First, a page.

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  • Writer's picturekelly keena

a new winter solstice.

The winter solstice feels sacred to me always, but this year it was simply cathartic. Possibly because of the great conjunction of Saturn and Jupiter, or maybe because the last visible word in the Yule log was “shine.” Mostly, I think it’s because this entire year has been stillness and darkness when normally those are only recognizable on just this one day.

My teaching partner and dear friend used to begin counting the additional seconds of light at sunrise and sunset beginning each day after the winter solstice. Each morning he greeted me with the time the sun came up. This felt tedious to me. To hone in on the additional seconds painstakingly day after day made winter feel longer. Years later, I finally understand the inclination. The compulsion. While the winter solstice used to feel like a time to pause, literally translated as earth-stands-still, this year it was the day after the northern hemisphere’s winter solstice that felt more significant. A return to the light. Basking in the gratitude of each second by second as we think about re-emerging into the world. The light never felt more important.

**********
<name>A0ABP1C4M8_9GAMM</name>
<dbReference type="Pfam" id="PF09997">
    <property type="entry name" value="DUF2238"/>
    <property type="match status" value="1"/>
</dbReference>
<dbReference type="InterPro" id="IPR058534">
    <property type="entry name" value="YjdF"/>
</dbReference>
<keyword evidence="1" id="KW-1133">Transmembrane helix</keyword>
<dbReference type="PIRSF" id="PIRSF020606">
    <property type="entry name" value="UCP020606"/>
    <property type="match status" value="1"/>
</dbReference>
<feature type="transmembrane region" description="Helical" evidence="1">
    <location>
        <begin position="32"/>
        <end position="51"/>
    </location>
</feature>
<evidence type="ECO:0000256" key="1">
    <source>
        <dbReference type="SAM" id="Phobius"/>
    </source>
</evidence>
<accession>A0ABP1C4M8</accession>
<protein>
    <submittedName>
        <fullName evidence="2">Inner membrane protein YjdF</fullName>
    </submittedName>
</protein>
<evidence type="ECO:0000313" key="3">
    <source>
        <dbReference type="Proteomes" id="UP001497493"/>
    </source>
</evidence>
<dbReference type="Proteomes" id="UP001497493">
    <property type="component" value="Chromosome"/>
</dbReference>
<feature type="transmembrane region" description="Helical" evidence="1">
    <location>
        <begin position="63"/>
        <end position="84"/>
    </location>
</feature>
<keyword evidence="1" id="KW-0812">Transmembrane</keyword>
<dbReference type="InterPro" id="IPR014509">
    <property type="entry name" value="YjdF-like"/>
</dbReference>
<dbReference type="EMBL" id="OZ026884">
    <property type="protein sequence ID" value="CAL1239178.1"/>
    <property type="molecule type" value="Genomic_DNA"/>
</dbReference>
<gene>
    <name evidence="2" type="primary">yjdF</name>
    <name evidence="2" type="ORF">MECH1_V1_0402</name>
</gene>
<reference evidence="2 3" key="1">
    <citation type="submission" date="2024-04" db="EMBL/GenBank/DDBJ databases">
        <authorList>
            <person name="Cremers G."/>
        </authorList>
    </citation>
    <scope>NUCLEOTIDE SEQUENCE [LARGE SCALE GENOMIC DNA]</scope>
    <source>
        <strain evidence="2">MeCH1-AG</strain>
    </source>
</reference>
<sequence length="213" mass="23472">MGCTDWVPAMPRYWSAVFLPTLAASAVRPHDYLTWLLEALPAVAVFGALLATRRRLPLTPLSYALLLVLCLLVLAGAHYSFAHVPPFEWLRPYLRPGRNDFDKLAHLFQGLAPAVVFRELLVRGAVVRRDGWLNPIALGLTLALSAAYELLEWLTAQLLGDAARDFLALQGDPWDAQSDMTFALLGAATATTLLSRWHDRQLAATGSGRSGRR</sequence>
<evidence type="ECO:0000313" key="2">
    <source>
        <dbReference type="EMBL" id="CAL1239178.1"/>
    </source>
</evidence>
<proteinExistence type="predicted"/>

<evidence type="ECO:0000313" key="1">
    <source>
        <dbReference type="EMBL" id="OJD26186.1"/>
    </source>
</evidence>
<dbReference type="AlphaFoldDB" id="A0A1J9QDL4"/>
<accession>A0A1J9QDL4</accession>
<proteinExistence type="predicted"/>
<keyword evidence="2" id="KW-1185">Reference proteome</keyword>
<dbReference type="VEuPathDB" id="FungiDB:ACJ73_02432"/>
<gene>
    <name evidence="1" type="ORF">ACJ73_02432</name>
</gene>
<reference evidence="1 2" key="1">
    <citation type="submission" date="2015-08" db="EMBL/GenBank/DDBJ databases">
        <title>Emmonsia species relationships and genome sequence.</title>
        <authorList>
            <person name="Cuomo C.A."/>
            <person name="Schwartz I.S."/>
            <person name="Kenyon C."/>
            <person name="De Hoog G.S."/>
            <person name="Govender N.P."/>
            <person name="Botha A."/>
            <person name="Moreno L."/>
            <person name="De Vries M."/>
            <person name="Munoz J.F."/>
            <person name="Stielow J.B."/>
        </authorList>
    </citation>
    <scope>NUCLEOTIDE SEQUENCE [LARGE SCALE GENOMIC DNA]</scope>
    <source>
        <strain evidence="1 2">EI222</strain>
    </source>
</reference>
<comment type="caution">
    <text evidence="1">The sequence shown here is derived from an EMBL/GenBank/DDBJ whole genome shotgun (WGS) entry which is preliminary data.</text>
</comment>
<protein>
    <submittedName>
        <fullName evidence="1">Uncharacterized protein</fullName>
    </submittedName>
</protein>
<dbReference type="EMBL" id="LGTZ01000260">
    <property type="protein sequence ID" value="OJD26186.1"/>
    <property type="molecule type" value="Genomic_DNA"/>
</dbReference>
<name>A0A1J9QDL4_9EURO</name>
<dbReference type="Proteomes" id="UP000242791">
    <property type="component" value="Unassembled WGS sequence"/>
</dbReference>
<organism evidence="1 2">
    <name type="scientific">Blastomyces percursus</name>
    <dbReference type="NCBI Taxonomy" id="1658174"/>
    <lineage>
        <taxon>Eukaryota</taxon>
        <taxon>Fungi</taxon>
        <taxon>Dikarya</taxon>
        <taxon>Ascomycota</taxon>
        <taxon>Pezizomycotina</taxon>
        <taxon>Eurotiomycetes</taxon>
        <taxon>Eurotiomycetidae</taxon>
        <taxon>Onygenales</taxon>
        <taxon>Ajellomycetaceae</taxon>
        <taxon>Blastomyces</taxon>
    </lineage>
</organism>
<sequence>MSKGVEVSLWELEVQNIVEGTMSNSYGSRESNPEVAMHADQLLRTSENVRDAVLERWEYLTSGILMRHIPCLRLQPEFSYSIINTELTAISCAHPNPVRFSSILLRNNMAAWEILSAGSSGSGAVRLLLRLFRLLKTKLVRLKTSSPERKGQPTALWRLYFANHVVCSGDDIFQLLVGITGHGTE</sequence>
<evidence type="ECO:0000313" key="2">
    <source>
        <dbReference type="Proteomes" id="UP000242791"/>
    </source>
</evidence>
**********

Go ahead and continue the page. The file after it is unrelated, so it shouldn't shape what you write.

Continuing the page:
We plunged into stillness in March (but the medical professionals, alllllllll of them, who plunged into darkness and a flurry that has yet to cease). Stillness, by all accounts and religious/spiritual teachings, is necessary. It’s taught to us by the hibernation of animals and plants as the only way to survive in our western Colorado climate. Constant motion, albeit held as an ideal of human success, is unsustainable. Untenable. And so our world was forced into stillness by a microscopic virus riding on the breath of those who stayed in motion.

But, the paradox of stillness is the difficulty of stillness. When the quiet became too much for some, the darkness became darker in violence and confrontation. The darkness of systemic racism surfaced for many who have refused to see it. The darkness of humanity walked maskless demanding the liberty to put others on ventilators. This was possibly viewed as an emergence to them. Nature says otherwise. Emergence is not done at our peril, but for survival. There is no pushing back against the need for pupating by the demand for haste. It’s like gravity. It’s a natural principle that cannot be resisted for very long.

And so each second of light is precious. Second by second our world will be brighter. We emerge changed, in a new form. Reconfigured. It cannot happen all at once. It is a gradual process. Step by step. Poco a poco. And I am reminded that counting these tiny moments is actually basking in the beauty of that process knowing that the seconds add up and we’ll be back into the mystery of healthy emergence soon enough.

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